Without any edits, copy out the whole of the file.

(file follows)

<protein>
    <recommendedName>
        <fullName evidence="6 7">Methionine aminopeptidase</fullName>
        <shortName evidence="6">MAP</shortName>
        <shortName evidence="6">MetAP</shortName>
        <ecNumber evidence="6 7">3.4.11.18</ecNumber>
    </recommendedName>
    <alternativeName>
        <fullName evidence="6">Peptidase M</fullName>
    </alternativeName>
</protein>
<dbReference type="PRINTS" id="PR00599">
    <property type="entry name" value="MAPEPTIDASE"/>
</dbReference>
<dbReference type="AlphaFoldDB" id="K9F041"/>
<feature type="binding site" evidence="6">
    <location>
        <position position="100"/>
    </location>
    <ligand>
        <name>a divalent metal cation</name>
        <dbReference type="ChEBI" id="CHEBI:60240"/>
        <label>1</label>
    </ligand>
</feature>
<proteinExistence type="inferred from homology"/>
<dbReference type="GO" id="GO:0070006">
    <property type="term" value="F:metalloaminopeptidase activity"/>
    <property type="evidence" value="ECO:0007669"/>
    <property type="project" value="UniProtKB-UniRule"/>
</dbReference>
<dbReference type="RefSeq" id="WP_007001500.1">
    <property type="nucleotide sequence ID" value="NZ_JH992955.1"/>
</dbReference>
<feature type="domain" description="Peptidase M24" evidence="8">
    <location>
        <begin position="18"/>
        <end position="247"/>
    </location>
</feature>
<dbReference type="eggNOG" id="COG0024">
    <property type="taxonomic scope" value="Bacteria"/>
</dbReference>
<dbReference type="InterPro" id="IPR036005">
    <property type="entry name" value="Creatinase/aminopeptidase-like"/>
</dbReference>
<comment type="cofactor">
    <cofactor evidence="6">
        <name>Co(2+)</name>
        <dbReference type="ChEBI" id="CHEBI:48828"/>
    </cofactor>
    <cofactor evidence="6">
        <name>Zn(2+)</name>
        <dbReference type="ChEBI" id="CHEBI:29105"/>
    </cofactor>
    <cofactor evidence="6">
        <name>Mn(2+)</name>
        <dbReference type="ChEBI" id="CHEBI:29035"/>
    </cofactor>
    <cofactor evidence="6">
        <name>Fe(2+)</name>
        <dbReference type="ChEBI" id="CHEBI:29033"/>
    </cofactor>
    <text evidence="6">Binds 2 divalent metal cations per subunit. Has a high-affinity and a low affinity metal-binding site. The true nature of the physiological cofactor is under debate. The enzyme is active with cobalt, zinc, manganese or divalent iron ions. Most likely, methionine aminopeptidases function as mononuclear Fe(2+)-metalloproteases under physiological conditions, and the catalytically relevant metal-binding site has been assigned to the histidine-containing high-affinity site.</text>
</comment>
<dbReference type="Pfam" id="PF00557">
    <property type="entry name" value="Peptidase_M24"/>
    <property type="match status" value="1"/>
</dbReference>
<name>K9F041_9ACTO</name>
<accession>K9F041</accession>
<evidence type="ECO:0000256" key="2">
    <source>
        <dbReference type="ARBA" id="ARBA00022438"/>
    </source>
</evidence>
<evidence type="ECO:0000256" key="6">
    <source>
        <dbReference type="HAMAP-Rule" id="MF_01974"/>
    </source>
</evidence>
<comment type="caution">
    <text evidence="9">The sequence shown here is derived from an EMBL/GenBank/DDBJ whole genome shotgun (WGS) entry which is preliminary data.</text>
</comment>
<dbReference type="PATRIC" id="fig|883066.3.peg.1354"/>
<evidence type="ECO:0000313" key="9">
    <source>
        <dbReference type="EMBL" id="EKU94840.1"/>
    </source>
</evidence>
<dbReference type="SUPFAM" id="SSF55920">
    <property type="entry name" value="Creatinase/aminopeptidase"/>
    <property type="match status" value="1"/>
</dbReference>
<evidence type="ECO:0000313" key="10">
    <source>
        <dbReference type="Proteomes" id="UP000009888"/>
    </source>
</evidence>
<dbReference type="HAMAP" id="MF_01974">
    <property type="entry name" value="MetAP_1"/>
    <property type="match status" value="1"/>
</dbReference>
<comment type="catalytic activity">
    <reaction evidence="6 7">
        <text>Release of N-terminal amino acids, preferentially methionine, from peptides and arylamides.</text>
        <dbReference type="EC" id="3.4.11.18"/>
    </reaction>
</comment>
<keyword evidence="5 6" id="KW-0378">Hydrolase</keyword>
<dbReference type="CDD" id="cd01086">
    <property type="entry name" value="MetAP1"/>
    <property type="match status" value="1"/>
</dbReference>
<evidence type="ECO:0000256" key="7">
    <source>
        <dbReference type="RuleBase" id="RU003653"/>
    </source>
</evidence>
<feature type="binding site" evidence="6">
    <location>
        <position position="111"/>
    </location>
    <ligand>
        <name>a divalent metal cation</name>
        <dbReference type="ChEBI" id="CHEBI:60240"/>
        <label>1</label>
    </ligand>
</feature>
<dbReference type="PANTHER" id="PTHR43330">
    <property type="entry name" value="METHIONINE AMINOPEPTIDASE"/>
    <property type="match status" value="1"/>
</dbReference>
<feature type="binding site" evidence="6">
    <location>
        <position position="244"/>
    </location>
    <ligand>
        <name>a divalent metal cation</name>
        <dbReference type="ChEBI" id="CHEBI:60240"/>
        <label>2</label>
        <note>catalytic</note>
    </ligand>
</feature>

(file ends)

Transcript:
<protein>
    <recommendedName>
        <fullName evidence="6 7">Methionine aminopeptidase</fullName>
        <shortName evidence="6">MAP</shortName>
        <shortName evidence="6">MetAP</shortName>
        <ecNumber evidence="6 7">3.4.11.18</ecNumber>
    </recommendedName>
    <alternativeName>
        <fullName evidence="6">Peptidase M</fullName>
    </alternativeName>
</protein>
<dbReference type="PRINTS" id="PR00599">
    <property type="entry name" value="MAPEPTIDASE"/>
</dbReference>
<dbReference type="AlphaFoldDB" id="K9F041"/>
<feature type="binding site" evidence="6">
    <location>
        <position position="100"/>
    </location>
    <ligand>
        <name>a divalent metal cation</name>
        <dbReference type="ChEBI" id="CHEBI:60240"/>
        <label>1</label>
    </ligand>
</feature>
<proteinExistence type="inferred from homology"/>
<dbReference type="GO" id="GO:0070006">
    <property type="term" value="F:metalloaminopeptidase activity"/>
    <property type="evidence" value="ECO:0007669"/>
    <property type="project" value="UniProtKB-UniRule"/>
</dbReference>
<dbReference type="RefSeq" id="WP_007001500.1">
    <property type="nucleotide sequence ID" value="NZ_JH992955.1"/>
</dbReference>
<feature type="domain" description="Peptidase M24" evidence="8">
    <location>
        <begin position="18"/>
        <end position="247"/>
    </location>
</feature>
<dbReference type="eggNOG" id="COG0024">
    <property type="taxonomic scope" value="Bacteria"/>
</dbReference>
<dbReference type="InterPro" id="IPR036005">
    <property type="entry name" value="Creatinase/aminopeptidase-like"/>
</dbReference>
<comment type="cofactor">
    <cofactor evidence="6">
        <name>Co(2+)</name>
        <dbReference type="ChEBI" id="CHEBI:48828"/>
    </cofactor>
    <cofactor evidence="6">
        <name>Zn(2+)</name>
        <dbReference type="ChEBI" id="CHEBI:29105"/>
    </cofactor>
    <cofactor evidence="6">
        <name>Mn(2+)</name>
        <dbReference type="ChEBI" id="CHEBI:29035"/>
    </cofactor>
    <cofactor evidence="6">
        <name>Fe(2+)</name>
        <dbReference type="ChEBI" id="CHEBI:29033"/>
    </cofactor>
    <text evidence="6">Binds 2 divalent metal cations per subunit. Has a high-affinity and a low affinity metal-binding site. The true nature of the physiological cofactor is under debate. The enzyme is active with cobalt, zinc, manganese or divalent iron ions. Most likely, methionine aminopeptidases function as mononuclear Fe(2+)-metalloproteases under physiological conditions, and the catalytically relevant metal-binding site has been assigned to the histidine-containing high-affinity site.</text>
</comment>
<dbReference type="Pfam" id="PF00557">
    <property type="entry name" value="Peptidase_M24"/>
    <property type="match status" value="1"/>
</dbReference>
<name>K9F041_9ACTO</name>
<accession>K9F041</accession>
<evidence type="ECO:0000256" key="2">
    <source>
        <dbReference type="ARBA" id="ARBA00022438"/>
    </source>
</evidence>
<evidence type="ECO:0000256" key="6">
    <source>
        <dbReference type="HAMAP-Rule" id="MF_01974"/>
    </source>
</evidence>
<comment type="caution">
    <text evidence="9">The sequence shown here is derived from an EMBL/GenBank/DDBJ whole genome shotgun (WGS) entry which is preliminary data.</text>
</comment>
<dbReference type="PATRIC" id="fig|883066.3.peg.1354"/>
<evidence type="ECO:0000313" key="9">
    <source>
        <dbReference type="EMBL" id="EKU94840.1"/>
    </source>
</evidence>
<dbReference type="SUPFAM" id="SSF55920">
    <property type="entry name" value="Creatinase/aminopeptidase"/>
    <property type="match status" value="1"/>
</dbReference>
<evidence type="ECO:0000313" key="10">
    <source>
        <dbReference type="Proteomes" id="UP000009888"/>
    </source>
</evidence>
<dbReference type="HAMAP" id="MF_01974">
    <property type="entry name" value="MetAP_1"/>
    <property type="match status" value="1"/>
</dbReference>
<comment type="catalytic activity">
    <reaction evidence="6 7">
        <text>Release of N-terminal amino acids, preferentially methionine, from peptides and arylamides.</text>
        <dbReference type="EC" id="3.4.11.18"/>
    </reaction>
</comment>
<keyword evidence="5 6" id="KW-0378">Hydrolase</keyword>
<dbReference type="CDD" id="cd01086">
    <property type="entry name" value="MetAP1"/>
    <property type="match status" value="1"/>
</dbReference>
<evidence type="ECO:0000256" key="7">
    <source>
        <dbReference type="RuleBase" id="RU003653"/>
    </source>
</evidence>
<feature type="binding site" evidence="6">
    <location>
        <position position="111"/>
    </location>
    <ligand>
        <name>a divalent metal cation</name>
        <dbReference type="ChEBI" id="CHEBI:60240"/>
        <label>1</label>
    </ligand>
</feature>
<dbReference type="PANTHER" id="PTHR43330">
    <property type="entry name" value="METHIONINE AMINOPEPTIDASE"/>
    <property type="match status" value="1"/>
</dbReference>
<feature type="binding site" evidence="6">
    <location>
        <position position="244"/>
    </location>
    <ligand>
        <name>a divalent metal cation</name>
        <dbReference type="ChEBI" id="CHEBI:60240"/>
        <label>2</label>
        <note>catalytic</note>
    </ligand>
</feature>